This has been a long time coming. A very long time coming.
Billy Elliot has been on my list of musicals I’ve wanted to see for years, always there but another show kept turning up and taking it’s place when looking at what to see next. Shows which might not stay in the West End long enough for me to see them if I don’t see them right now.
But for the first time although Billy Elliot wasn’t the only show I wanted to see (dying to see Charlie and the Chocolate Factory and watch Les Mis again) but it was the musical I was most desperate to see and fortunately the tickets matched my budget at the right time (which was lucky as I booked the ticket quite last minute for me!)
So last Thursday I made the coach trip to London, went for a little wander along Victoria Embankment and saw a familiar bridge.
And then walked on said familiar bridge…
Fortunately there were no dementors around
After a bit of a rush back I was outside my favourite London theatre – the Apollo Victoria Theatre….
*ahem* fortunately this just across the road from the Victoria Palace Theatre. I was ready for the show to begin…
Billy Elliot if you didn’t know is the story of a boy who discovers he wants to dance but set against the strikes in the mines a boy who wants to dance isn’t the kind of thing that goes down particularly well.
It was amazing. Perfect. Brilliant. Superb. Incredible.
Okay, okay – I’ll stop now.
As you might have guessed Billy Elliot is much more dance heavy than other musicals, I mean what other show will you see police and miners in an epic dance battle with young girls and Billy having a ballet lesson in the middle.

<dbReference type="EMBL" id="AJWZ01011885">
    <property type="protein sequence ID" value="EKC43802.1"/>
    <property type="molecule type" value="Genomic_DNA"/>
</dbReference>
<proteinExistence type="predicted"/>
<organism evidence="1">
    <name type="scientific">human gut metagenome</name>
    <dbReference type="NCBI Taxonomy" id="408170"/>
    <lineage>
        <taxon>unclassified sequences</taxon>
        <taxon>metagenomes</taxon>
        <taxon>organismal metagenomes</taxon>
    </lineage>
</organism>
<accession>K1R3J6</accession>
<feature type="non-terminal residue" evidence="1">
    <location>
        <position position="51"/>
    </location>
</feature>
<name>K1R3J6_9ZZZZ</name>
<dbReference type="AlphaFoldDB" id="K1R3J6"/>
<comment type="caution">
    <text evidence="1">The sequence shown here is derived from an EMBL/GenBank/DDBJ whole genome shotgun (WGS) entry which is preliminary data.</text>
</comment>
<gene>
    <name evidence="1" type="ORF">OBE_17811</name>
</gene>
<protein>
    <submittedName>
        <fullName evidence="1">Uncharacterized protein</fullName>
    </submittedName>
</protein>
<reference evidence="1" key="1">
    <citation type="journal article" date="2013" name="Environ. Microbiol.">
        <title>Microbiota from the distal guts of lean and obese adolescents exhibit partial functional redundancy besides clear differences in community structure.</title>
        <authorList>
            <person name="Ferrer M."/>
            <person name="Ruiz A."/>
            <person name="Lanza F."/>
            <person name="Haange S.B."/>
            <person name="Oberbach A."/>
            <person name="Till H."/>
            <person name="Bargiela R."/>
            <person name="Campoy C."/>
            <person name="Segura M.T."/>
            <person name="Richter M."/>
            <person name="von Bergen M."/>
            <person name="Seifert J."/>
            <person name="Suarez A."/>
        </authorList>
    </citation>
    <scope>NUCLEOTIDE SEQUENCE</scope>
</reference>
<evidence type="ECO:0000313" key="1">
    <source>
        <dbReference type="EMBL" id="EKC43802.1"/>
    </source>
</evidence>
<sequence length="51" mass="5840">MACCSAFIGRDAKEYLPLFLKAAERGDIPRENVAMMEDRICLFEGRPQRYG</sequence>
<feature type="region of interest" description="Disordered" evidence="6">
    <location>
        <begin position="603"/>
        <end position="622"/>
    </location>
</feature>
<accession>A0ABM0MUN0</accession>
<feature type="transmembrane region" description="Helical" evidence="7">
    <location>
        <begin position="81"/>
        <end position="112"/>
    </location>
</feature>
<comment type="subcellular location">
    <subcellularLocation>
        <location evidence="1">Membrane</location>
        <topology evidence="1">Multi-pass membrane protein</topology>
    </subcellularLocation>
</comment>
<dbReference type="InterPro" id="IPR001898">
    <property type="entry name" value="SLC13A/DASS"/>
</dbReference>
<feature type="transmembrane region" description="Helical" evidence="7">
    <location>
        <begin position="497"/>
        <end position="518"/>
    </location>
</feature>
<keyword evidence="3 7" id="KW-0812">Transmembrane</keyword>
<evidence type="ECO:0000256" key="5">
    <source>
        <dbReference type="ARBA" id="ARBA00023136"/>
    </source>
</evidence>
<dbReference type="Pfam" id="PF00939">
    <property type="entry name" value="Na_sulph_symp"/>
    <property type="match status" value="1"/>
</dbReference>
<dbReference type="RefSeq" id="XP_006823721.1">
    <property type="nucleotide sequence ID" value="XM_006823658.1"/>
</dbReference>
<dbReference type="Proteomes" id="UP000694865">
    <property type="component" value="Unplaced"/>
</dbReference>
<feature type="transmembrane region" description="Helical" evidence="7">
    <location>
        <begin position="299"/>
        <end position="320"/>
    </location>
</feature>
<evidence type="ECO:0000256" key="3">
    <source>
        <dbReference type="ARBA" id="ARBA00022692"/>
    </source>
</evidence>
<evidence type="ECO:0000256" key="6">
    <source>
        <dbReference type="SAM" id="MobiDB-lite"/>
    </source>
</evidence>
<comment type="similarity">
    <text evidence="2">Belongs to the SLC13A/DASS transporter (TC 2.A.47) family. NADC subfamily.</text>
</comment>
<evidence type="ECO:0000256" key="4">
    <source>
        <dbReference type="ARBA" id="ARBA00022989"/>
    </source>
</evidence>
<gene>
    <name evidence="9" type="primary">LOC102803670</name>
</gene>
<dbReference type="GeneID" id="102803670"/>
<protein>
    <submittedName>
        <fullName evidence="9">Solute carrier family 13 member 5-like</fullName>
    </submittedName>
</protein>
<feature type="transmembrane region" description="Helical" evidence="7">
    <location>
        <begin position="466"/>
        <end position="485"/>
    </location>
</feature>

Talking about the young cast, they were superb and brought a fun and bright side to the show – and I have to give a massive shout out to the boy who played Michael (I wish I remembered his name!) – he was so much fun – I can’t picture the show without him!
Which brings me to another point that the show has elements which would fit right at home in a modern contemporary story – it shows the miners strikes from the eyes of a young person and how they effect the whole family.
I’ve been listening to the cast recording for months already so I knew the music was superb but seeing the show really brings it to life.
Oh and don’t ignore the seats at the front of the theatre because of their restricted view marker – I was in seat B22 which is the very front row on the left side of the stalls. It’s marked as restricted view because of the very high stage but really – the view is fine and for little more than £20 you can hardly go wrong.
Though I’m sure I kept catching several members of the casts eye – though I hope I’m imagining it! Eek!
Overall, an awesome show – if you haven’t seen it – what are you waiting for?